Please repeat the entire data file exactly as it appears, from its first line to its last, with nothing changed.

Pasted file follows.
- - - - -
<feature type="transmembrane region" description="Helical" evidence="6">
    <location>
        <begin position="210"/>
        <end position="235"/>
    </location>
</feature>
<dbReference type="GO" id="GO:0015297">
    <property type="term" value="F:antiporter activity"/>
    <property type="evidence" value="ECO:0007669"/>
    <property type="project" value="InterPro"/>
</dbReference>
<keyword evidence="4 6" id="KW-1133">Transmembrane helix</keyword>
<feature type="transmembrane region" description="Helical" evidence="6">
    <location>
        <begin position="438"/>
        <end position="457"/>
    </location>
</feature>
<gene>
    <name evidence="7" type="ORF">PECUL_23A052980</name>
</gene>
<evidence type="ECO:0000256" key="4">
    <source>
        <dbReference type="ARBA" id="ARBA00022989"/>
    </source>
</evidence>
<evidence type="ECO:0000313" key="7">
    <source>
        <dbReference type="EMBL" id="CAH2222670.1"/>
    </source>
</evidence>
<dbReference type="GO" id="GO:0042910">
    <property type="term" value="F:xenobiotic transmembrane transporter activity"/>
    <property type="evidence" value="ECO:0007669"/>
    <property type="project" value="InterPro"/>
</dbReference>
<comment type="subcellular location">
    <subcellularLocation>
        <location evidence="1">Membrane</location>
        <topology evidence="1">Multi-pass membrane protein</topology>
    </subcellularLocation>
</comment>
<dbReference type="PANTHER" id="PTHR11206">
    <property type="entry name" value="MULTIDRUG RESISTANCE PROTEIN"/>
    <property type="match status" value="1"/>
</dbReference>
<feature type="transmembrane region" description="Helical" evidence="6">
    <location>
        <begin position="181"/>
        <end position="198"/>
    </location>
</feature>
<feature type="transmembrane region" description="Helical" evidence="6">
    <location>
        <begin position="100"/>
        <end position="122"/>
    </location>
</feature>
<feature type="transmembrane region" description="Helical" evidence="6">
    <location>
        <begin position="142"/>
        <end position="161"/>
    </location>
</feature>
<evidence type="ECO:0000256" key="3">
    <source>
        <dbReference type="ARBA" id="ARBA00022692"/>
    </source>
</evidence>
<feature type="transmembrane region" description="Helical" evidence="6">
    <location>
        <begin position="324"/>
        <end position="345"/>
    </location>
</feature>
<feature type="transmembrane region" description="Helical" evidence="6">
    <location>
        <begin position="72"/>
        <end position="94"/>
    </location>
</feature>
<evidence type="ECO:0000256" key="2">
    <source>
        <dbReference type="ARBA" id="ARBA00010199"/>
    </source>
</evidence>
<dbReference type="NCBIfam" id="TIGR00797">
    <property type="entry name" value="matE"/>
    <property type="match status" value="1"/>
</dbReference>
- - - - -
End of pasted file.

<feature type="transmembrane region" description="Helical" evidence="6">
    <location>
        <begin position="210"/>
        <end position="235"/>
    </location>
</feature>
<dbReference type="GO" id="GO:0015297">
    <property type="term" value="F:antiporter activity"/>
    <property type="evidence" value="ECO:0007669"/>
    <property type="project" value="InterPro"/>
</dbReference>
<keyword evidence="4 6" id="KW-1133">Transmembrane helix</keyword>
<feature type="transmembrane region" description="Helical" evidence="6">
    <location>
        <begin position="438"/>
        <end position="457"/>
    </location>
</feature>
<gene>
    <name evidence="7" type="ORF">PECUL_23A052980</name>
</gene>
<evidence type="ECO:0000256" key="4">
    <source>
        <dbReference type="ARBA" id="ARBA00022989"/>
    </source>
</evidence>
<evidence type="ECO:0000313" key="7">
    <source>
        <dbReference type="EMBL" id="CAH2222670.1"/>
    </source>
</evidence>
<dbReference type="GO" id="GO:0042910">
    <property type="term" value="F:xenobiotic transmembrane transporter activity"/>
    <property type="evidence" value="ECO:0007669"/>
    <property type="project" value="InterPro"/>
</dbReference>
<comment type="subcellular location">
    <subcellularLocation>
        <location evidence="1">Membrane</location>
        <topology evidence="1">Multi-pass membrane protein</topology>
    </subcellularLocation>
</comment>
<dbReference type="PANTHER" id="PTHR11206">
    <property type="entry name" value="MULTIDRUG RESISTANCE PROTEIN"/>
    <property type="match status" value="1"/>
</dbReference>
<feature type="transmembrane region" description="Helical" evidence="6">
    <location>
        <begin position="181"/>
        <end position="198"/>
    </location>
</feature>
<feature type="transmembrane region" description="Helical" evidence="6">
    <location>
        <begin position="100"/>
        <end position="122"/>
    </location>
</feature>
<feature type="transmembrane region" description="Helical" evidence="6">
    <location>
        <begin position="142"/>
        <end position="161"/>
    </location>
</feature>
<evidence type="ECO:0000256" key="3">
    <source>
        <dbReference type="ARBA" id="ARBA00022692"/>
    </source>
</evidence>
<feature type="transmembrane region" description="Helical" evidence="6">
    <location>
        <begin position="324"/>
        <end position="345"/>
    </location>
</feature>
<feature type="transmembrane region" description="Helical" evidence="6">
    <location>
        <begin position="72"/>
        <end position="94"/>
    </location>
</feature>
<evidence type="ECO:0000256" key="2">
    <source>
        <dbReference type="ARBA" id="ARBA00010199"/>
    </source>
</evidence>
<dbReference type="NCBIfam" id="TIGR00797">
    <property type="entry name" value="matE"/>
    <property type="match status" value="1"/>
</dbReference>